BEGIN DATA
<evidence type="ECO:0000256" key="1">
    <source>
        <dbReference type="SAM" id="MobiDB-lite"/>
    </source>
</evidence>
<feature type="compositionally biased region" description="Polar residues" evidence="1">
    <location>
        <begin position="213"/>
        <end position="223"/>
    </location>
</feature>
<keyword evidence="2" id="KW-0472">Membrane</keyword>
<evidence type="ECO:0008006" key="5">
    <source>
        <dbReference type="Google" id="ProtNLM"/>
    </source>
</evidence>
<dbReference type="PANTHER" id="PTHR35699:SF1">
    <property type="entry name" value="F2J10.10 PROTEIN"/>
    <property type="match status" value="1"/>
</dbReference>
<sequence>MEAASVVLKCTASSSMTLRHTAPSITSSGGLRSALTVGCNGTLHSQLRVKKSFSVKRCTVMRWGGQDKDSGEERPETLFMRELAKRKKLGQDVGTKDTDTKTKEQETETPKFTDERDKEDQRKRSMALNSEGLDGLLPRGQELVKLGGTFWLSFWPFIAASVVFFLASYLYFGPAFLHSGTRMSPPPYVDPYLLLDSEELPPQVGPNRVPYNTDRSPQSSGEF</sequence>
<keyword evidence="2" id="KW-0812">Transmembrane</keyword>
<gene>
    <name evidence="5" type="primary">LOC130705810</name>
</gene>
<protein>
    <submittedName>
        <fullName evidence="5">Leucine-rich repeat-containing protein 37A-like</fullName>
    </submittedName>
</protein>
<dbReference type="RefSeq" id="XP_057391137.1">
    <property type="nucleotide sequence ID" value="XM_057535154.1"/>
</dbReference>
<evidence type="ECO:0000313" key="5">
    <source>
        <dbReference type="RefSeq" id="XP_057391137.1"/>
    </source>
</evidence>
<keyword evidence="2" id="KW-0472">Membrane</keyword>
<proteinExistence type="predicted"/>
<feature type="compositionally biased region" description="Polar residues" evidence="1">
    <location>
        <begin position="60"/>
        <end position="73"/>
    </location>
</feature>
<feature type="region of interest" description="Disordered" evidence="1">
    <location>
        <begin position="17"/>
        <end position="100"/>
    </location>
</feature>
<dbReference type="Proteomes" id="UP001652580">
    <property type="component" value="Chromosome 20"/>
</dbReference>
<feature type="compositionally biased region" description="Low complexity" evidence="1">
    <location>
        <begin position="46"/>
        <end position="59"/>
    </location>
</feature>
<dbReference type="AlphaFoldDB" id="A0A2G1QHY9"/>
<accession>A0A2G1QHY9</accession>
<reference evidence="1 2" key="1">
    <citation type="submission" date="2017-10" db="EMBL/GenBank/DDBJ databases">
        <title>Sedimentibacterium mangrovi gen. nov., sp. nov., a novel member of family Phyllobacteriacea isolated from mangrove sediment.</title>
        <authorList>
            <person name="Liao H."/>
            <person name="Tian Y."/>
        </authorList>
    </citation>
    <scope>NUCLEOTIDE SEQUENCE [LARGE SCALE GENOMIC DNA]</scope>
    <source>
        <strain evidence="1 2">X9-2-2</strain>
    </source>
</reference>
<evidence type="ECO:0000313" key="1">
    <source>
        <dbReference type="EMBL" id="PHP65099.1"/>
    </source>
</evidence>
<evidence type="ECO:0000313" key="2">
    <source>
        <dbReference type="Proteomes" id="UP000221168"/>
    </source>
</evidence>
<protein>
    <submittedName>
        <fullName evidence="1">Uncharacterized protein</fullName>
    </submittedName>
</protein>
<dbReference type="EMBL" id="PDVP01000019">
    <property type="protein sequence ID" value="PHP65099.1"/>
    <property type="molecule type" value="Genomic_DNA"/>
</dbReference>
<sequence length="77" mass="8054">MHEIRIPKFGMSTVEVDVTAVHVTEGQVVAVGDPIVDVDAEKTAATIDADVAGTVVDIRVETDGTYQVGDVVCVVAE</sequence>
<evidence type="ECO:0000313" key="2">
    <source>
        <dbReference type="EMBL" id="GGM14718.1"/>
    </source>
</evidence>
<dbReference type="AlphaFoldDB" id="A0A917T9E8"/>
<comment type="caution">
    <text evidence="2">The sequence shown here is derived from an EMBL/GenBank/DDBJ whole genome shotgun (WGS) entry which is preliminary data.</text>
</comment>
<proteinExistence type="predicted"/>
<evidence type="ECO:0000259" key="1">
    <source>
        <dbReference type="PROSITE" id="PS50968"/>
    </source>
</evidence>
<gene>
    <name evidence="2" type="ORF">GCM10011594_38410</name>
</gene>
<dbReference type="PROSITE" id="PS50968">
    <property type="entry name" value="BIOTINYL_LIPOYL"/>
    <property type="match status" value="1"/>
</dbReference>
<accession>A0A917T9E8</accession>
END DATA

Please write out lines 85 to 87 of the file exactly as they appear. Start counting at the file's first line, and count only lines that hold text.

        <dbReference type="Proteomes" id="UP000221168"/>
    </source>
</evidence>